|Title||Gene Genealogies Strongly Distorted by Weakly Interfering Mutations in Constant Environments|
|Publication Type||Journal Article|
|Year of Publication||2009|
|Authors||Seger, J, Smith, WA, Perry, JJ, Hunn, J, Kaliszewska, ZA, La Sala, L, Pozzi, L, Rowntree, VJ, Adler, FR|
|Keywords||2010-10-22, demography, effective population size, fitness effects, mtDNA, mutation, mutation rate, selection|
Neutral nucleotide diversity does not scale with population size as expected, and this "paradox of variation" is especially severe for animal mitochondria. Adaptive selective sweeps are often proposed as a major cause, but a plausible alternative is selection against large numbers of weakly deleterious mutations subject to Hill-Robertson interference. The mitochondrial genealogies of several species of whale lice (Amphipoda: Cyamus) are consistently too short relative to neutral-theory expectations, and they are also distorted in shape (branch-length proportions) and topology (relative sister-clade sizes). This pattern is not easily explained by adaptive sweeps or demographic history, but it can be reproduced in models of interference among forward and back mutations at large numbers of sites on a non-recombining chromosome. A coalescent simulation algorithm was used to study this model over a wide range of parameter values. The genealogical distortions are all maximized when the selection coefficients are of critical intermediate sizes, such that Muller's ratchet begins to turn. In this regime, linked neutral nucleotide diversity becomes nearly insensitive to N. Mutations of this size dominate the dynamics even if there are also large numbers of more strongly and more weakly selected sites in the genome. A genealogical perspective on Hill-Robertson interference leads directly to a generalized background-selection model in which the effective population size is progressively reduced going back in time from the present.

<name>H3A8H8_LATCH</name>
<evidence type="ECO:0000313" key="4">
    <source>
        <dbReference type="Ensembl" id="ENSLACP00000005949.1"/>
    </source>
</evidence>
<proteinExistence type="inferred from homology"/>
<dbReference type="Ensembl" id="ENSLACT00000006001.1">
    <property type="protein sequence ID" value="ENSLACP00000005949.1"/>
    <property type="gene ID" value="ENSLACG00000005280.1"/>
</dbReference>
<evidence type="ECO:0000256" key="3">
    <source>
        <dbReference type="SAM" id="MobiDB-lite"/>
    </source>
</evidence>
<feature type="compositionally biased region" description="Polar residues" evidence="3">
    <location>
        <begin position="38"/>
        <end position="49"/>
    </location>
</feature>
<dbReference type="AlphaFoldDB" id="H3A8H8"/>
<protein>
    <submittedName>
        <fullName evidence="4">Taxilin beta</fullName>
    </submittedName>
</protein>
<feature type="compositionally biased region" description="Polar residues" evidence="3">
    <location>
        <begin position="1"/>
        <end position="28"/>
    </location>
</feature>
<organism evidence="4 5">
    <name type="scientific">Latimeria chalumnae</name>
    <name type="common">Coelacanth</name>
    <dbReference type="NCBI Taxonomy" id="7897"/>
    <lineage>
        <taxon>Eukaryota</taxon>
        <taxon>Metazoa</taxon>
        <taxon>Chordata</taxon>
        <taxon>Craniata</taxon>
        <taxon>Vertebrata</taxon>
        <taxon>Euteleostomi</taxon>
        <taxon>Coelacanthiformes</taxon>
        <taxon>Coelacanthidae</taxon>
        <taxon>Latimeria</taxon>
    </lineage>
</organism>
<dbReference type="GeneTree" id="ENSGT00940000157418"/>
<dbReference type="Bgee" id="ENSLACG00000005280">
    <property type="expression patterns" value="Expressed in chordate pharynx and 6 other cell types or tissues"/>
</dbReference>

Gene Genealogies Strongly Distorted by Weakly Interfering Mutations in Constant Environments
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